Lisa Brown Books
About Lisa Brown
Lisa Brown is an avid lover of historical fiction and genealogy. Work on her own family tree began with a desire to reach beyond her Canadian roots and learn more about herself. She is intrigued by the natural order of life, of the sometimes serendipitous and sometimes cataclysmic results of singular moments in time, and how they can echo down through the generations.
Digging into the past led to the discovery of a wealth of fascinating people, places, and events, and an insatiable desire to tell some of their stories.
INSPIRE - Toronto International Book Fair
November 19, 2014
Lisa joined fellow authors Binnie Brennan and Christine Fischer Guy on stage at INSPIRE. They read excerpts from their novels that shared the theme "Writing About the Past".
2015 Wishing Shelf Book Awards
April 18, 2016
The Porter's Wife is a Silver Medal Winner at The Wishing Shelf Book Awards.
In 1901, Manchester, England, is a place of despair, where hunger, filth, and disease are inescapable, and the line between subsistence and poverty is frighteningly thin. After the death of her beloved husband, Sarah is left on her own to care for her five young children in this harsh and unforgiving place.
Sarah is strong and fiercely determined to see her family right, but her blinding pride gets in the way, to disastrous result. Life soon offers Sarah an unexpected gift, one that allows her to rethink their future, and she makes a decision that will alter the course of their lives forever. Sarah and her family leave the grit and grime of Manchester behind to start life anew; but she soon realizes that leaving isn't always letting go, and she is forced to face all that has held her back from truly moving on.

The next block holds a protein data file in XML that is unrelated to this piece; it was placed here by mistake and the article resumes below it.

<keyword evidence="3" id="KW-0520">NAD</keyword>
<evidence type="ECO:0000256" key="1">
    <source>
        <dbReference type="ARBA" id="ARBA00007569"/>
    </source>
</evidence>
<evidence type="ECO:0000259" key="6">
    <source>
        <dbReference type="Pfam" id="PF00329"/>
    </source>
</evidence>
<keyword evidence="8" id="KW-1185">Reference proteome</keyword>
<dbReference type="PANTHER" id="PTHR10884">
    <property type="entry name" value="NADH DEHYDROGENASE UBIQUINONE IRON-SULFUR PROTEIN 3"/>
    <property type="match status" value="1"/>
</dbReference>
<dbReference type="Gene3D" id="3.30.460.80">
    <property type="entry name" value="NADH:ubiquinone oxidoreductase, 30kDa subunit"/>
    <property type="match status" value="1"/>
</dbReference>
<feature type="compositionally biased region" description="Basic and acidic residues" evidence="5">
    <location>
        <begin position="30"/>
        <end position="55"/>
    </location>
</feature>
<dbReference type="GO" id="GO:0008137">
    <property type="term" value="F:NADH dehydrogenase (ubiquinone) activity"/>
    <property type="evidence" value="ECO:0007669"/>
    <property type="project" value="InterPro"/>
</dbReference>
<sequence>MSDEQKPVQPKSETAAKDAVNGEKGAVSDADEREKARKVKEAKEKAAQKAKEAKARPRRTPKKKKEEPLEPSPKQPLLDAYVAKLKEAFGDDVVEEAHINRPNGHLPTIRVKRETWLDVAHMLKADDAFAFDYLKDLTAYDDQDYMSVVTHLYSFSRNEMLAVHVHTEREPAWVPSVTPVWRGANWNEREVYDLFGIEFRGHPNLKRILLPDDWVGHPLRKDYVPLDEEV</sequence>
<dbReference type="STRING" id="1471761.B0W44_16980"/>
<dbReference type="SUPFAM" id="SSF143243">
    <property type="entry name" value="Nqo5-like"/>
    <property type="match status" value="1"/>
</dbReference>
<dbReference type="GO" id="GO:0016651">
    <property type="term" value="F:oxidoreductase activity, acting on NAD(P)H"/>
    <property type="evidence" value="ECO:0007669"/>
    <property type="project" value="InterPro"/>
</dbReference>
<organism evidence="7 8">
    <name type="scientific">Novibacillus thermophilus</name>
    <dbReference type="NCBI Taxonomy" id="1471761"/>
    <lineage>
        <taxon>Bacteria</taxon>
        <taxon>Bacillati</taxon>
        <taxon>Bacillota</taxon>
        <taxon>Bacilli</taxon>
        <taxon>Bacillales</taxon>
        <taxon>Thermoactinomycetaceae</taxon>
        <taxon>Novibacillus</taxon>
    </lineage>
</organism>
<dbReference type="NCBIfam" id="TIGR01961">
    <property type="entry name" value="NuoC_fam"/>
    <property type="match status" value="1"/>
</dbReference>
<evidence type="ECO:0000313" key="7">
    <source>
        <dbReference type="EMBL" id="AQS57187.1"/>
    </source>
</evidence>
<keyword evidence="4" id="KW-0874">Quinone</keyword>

The Porter's Wife is a touching story about love and faith in the face of adversity. It is a celebration of self-discovery and the resiliency of the human spirit.
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Art and Agnes Craig are young, newly married, and in love. It should be the time of their lives. But it is the Twenties and Thirties; their world is mired in Prohibition and the Great Depression, and the lingering effects of the First World War have a firm grip on Art.
For Art, the war won't end. His memories thrust him back at every turn, playing out with terrifying intensity. Agnes is devastated as she watches her husband suffer and wants desperately to help, but denial is so much easier. A devastating accident, an irreversible moment in time, takes Art one step closer to the edge of himself, and Agnes must decide to take matters into her own hands or risk losing all that she holds dear.